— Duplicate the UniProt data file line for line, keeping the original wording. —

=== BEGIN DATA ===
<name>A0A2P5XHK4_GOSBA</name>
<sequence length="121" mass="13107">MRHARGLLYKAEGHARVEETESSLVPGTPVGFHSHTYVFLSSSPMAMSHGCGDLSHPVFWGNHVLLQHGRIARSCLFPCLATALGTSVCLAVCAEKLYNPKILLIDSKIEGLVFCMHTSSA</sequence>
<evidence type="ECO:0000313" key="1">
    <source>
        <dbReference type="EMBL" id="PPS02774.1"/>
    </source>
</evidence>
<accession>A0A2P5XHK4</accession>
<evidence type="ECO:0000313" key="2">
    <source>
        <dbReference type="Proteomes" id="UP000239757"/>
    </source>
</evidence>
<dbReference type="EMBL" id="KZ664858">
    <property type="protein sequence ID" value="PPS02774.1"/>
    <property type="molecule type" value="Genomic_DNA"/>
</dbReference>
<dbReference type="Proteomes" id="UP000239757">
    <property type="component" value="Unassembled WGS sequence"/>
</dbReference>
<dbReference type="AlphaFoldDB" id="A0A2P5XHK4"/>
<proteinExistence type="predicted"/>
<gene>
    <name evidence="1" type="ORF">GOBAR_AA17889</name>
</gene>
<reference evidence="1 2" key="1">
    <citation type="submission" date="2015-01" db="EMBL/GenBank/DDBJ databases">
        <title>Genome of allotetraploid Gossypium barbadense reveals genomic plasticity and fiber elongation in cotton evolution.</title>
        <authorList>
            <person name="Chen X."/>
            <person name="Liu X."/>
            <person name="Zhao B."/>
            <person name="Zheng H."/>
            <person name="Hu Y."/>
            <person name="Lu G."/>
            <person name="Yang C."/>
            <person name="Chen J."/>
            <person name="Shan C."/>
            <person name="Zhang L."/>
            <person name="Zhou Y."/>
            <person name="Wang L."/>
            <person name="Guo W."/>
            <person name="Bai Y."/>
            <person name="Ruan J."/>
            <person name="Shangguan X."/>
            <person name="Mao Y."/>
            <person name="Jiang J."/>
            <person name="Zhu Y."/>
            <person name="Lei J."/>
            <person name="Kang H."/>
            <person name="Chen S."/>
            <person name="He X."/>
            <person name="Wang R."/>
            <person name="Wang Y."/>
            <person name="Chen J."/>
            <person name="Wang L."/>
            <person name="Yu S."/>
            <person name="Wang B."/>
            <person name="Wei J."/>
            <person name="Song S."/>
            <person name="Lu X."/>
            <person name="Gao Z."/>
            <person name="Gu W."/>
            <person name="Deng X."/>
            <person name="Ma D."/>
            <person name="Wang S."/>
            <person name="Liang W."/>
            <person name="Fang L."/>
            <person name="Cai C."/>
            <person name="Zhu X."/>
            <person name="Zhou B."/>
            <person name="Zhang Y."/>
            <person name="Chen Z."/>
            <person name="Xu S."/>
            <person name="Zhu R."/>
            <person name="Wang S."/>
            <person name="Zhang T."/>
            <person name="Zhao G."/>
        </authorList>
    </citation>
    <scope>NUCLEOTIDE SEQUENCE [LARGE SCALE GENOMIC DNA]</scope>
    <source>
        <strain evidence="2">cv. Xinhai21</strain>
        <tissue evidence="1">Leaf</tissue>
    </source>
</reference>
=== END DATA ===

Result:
<name>A0A2P5XHK4_GOSBA</name>
<sequence length="121" mass="13107">MRHARGLLYKAEGHARVEETESSLVPGTPVGFHSHTYVFLSSSPMAMSHGCGDLSHPVFWGNHVLLQHGRIARSCLFPCLATALGTSVCLAVCAEKLYNPKILLIDSKIEGLVFCMHTSSA</sequence>
<evidence type="ECO:0000313" key="1">
    <source>
        <dbReference type="EMBL" id="PPS02774.1"/>
    </source>
</evidence>
<accession>A0A2P5XHK4</accession>
<evidence type="ECO:0000313" key="2">
    <source>
        <dbReference type="Proteomes" id="UP000239757"/>
    </source>
</evidence>
<dbReference type="EMBL" id="KZ664858">
    <property type="protein sequence ID" value="PPS02774.1"/>
    <property type="molecule type" value="Genomic_DNA"/>
</dbReference>
<dbReference type="Proteomes" id="UP000239757">
    <property type="component" value="Unassembled WGS sequence"/>
</dbReference>
<dbReference type="AlphaFoldDB" id="A0A2P5XHK4"/>
<proteinExistence type="predicted"/>
<gene>
    <name evidence="1" type="ORF">GOBAR_AA17889</name>
</gene>
<reference evidence="1 2" key="1">
    <citation type="submission" date="2015-01" db="EMBL/GenBank/DDBJ databases">
        <title>Genome of allotetraploid Gossypium barbadense reveals genomic plasticity and fiber elongation in cotton evolution.</title>
        <authorList>
            <person name="Chen X."/>
            <person name="Liu X."/>
            <person name="Zhao B."/>
            <person name="Zheng H."/>
            <person name="Hu Y."/>
            <person name="Lu G."/>
            <person name="Yang C."/>
            <person name="Chen J."/>
            <person name="Shan C."/>
            <person name="Zhang L."/>
            <person name="Zhou Y."/>
            <person name="Wang L."/>
            <person name="Guo W."/>
            <person name="Bai Y."/>
            <person name="Ruan J."/>
            <person name="Shangguan X."/>
            <person name="Mao Y."/>
            <person name="Jiang J."/>
            <person name="Zhu Y."/>
            <person name="Lei J."/>
            <person name="Kang H."/>
            <person name="Chen S."/>
            <person name="He X."/>
            <person name="Wang R."/>
            <person name="Wang Y."/>
            <person name="Chen J."/>
            <person name="Wang L."/>
            <person name="Yu S."/>
            <person name="Wang B."/>
            <person name="Wei J."/>
            <person name="Song S."/>
            <person name="Lu X."/>
            <person name="Gao Z."/>
            <person name="Gu W."/>
            <person name="Deng X."/>
            <person name="Ma D."/>
            <person name="Wang S."/>
            <person name="Liang W."/>
            <person name="Fang L."/>
            <person name="Cai C."/>
            <person name="Zhu X."/>
            <person name="Zhou B."/>
            <person name="Zhang Y."/>
            <person name="Chen Z."/>
            <person name="Xu S."/>
            <person name="Zhu R."/>
            <person name="Wang S."/>
            <person name="Zhang T."/>
            <person name="Zhao G."/>
        </authorList>
    </citation>
    <scope>NUCLEOTIDE SEQUENCE [LARGE SCALE GENOMIC DNA]</scope>
    <source>
        <strain evidence="2">cv. Xinhai21</strain>
        <tissue evidence="1">Leaf</tissue>
    </source>
</reference>